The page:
An Adelaide-founded SaaS startup has raised $9.9 million from a range of high-profile global investors as it looks to rapidly expanding.
HappyCo offers mobile apps for enterprise workforces to run their operations more efficiently, with its flagship product Happy Inspector now being used by thousands of companies to remotely inspect sites.
Greater certainty on integrity rules regarding the taxation of debt and equity: Exposure draft legislation | The Hon Kelly O’Dwyer MP
Minister for Revenue and Financial Services, the Hon Kelly O’Dwyer MP, today released Exposure Draft legislation and explanatory material to provide greater certainty in relation to integrity rules regarding the taxation of debt and equity.
Australia’s tax rules classify financing arrangements as debt (with deductible interest) or equity according to their economic substance. They also contain integrity rules designed to prevent taxpayers from artificially splitting a single scheme into multiple schemes to achieve favourable tax outcomes.
Telecommunications and advertising start-up Unlockd is cementing its status as Australia’s fastest growing tech start-up success story, raising up to $US30 million ($39.5 million) in its second major funding round, and further expanding its global footprint.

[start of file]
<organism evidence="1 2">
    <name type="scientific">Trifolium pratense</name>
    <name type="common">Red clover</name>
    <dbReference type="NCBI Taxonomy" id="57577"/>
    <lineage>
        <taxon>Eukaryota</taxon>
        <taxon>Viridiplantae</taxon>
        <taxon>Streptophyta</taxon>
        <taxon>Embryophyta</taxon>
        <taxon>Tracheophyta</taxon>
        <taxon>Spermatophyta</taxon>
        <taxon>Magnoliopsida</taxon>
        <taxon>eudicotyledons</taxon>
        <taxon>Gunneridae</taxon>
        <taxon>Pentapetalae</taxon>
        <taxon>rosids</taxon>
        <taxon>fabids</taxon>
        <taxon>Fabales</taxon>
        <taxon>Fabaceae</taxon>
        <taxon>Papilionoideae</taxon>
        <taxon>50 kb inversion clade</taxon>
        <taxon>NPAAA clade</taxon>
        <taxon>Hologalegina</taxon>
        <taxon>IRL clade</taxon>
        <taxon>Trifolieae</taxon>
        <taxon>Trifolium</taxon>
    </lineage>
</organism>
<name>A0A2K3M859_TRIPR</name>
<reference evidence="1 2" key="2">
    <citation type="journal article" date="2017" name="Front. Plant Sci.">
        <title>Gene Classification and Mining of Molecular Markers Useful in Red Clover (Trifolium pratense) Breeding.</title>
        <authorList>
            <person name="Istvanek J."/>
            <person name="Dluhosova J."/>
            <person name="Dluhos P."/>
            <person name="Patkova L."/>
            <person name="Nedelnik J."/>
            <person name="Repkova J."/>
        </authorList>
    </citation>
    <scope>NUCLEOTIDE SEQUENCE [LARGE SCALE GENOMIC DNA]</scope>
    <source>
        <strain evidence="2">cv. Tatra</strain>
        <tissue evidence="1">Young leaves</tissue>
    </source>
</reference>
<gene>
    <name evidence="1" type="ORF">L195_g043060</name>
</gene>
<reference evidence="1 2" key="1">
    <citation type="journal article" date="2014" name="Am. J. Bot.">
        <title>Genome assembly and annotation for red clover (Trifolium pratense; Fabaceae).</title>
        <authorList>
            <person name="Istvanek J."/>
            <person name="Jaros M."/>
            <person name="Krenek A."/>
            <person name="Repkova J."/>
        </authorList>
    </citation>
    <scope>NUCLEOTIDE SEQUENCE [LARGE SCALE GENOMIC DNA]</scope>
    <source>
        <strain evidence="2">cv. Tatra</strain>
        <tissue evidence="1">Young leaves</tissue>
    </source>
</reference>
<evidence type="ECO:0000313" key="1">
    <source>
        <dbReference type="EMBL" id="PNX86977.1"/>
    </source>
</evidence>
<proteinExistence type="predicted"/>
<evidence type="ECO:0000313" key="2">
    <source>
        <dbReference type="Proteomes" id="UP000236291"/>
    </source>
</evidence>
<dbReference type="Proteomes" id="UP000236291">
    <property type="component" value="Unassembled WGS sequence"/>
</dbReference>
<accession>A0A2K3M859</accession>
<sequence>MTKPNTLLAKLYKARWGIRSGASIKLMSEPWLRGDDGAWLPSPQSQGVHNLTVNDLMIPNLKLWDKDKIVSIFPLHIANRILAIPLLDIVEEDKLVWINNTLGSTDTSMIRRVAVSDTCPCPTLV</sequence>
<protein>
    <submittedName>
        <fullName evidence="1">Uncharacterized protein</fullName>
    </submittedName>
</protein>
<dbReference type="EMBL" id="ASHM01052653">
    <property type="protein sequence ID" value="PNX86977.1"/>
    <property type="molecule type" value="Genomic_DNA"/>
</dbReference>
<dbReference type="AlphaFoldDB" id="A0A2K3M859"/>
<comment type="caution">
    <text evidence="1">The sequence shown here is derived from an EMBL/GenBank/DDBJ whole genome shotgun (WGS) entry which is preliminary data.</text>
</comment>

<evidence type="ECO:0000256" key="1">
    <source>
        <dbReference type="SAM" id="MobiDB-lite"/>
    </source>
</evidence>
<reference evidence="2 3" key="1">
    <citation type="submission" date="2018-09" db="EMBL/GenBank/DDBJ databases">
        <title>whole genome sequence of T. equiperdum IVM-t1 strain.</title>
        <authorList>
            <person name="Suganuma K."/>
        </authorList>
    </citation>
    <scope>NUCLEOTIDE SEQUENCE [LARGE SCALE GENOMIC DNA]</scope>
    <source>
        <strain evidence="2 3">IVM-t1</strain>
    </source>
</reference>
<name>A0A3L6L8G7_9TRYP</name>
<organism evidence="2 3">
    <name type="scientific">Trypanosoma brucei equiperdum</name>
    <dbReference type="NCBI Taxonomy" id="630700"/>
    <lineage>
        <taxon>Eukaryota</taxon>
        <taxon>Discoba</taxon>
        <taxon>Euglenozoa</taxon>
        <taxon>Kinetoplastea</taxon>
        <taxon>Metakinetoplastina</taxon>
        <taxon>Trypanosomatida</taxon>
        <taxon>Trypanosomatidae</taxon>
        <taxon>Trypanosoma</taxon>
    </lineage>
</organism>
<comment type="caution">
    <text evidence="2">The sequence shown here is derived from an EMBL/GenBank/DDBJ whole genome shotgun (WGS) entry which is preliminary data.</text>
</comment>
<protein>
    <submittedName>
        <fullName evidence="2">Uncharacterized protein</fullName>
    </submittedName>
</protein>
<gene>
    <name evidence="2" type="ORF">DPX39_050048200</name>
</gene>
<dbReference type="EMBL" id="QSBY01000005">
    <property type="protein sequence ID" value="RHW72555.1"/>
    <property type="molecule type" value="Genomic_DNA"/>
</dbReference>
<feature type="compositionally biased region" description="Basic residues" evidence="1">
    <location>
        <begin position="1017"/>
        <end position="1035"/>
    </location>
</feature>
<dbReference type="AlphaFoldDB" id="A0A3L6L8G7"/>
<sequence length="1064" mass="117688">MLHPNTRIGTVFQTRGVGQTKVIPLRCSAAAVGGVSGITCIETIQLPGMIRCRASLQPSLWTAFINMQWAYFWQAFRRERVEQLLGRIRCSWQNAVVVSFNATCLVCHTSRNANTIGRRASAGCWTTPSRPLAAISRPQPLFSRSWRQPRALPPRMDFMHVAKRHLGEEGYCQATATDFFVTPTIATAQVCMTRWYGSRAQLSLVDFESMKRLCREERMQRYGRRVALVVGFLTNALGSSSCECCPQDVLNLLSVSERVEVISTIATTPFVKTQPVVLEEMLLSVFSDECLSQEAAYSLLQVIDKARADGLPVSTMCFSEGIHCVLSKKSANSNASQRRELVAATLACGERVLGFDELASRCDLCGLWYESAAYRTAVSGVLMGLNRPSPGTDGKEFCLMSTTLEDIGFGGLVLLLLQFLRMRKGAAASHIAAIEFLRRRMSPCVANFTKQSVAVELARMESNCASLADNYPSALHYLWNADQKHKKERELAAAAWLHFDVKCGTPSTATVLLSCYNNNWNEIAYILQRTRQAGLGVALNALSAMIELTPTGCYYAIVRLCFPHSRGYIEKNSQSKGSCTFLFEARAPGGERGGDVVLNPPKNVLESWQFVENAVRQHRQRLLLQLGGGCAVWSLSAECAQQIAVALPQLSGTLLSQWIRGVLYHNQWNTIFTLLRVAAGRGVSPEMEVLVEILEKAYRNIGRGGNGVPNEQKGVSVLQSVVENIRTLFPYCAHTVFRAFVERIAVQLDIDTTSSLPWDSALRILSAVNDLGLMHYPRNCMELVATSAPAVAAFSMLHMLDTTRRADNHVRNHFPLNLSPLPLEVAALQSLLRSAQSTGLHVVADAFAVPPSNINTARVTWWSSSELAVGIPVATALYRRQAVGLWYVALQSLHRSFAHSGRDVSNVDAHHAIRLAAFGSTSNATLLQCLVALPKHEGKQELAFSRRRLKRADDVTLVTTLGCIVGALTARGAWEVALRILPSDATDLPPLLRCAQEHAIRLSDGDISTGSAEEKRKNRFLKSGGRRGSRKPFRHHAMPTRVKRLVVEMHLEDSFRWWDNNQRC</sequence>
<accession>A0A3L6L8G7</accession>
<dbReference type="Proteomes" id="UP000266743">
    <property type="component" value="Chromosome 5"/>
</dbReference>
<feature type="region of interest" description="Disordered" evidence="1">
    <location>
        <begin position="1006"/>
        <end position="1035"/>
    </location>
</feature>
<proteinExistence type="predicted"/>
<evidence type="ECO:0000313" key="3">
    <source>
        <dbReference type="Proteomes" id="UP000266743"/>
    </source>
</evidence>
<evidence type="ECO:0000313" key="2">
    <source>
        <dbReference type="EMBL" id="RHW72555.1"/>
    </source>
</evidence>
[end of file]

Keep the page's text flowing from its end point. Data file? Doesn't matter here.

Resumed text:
The Series B capital raising news comes as the company’s international expansion lifts up another notch, with the business securing a partnership with Jamaica’s largest telecommunications provider Digicel.
Perth-based 3D data start-up Pointerra may not be a household name, but this relatively new entrant to the ASX is hoping its data as a service (DaaS) solution has what it takes to make a name for the outfit in the big, bold world of geospatial data.
The technology underpinning Pointerra’s quest to provide the tools to map the world in 3D was spawned in Rio Tinto’s remote operations centre, the bunker from which the miner runs its trains, trucks and infrastructure. Pointerra owes its start to a technology team working at the bunker tasked with putting together a data visualisation platform, stitching together existing software solutions.
Fresh off a multi-million-dollar investment in Brisbane-based marketing data start-up Simple, venture capital fund SparkLabs Global Ventures is casting its eye for further Australian investments, says co-founder and partner Frank Meehan.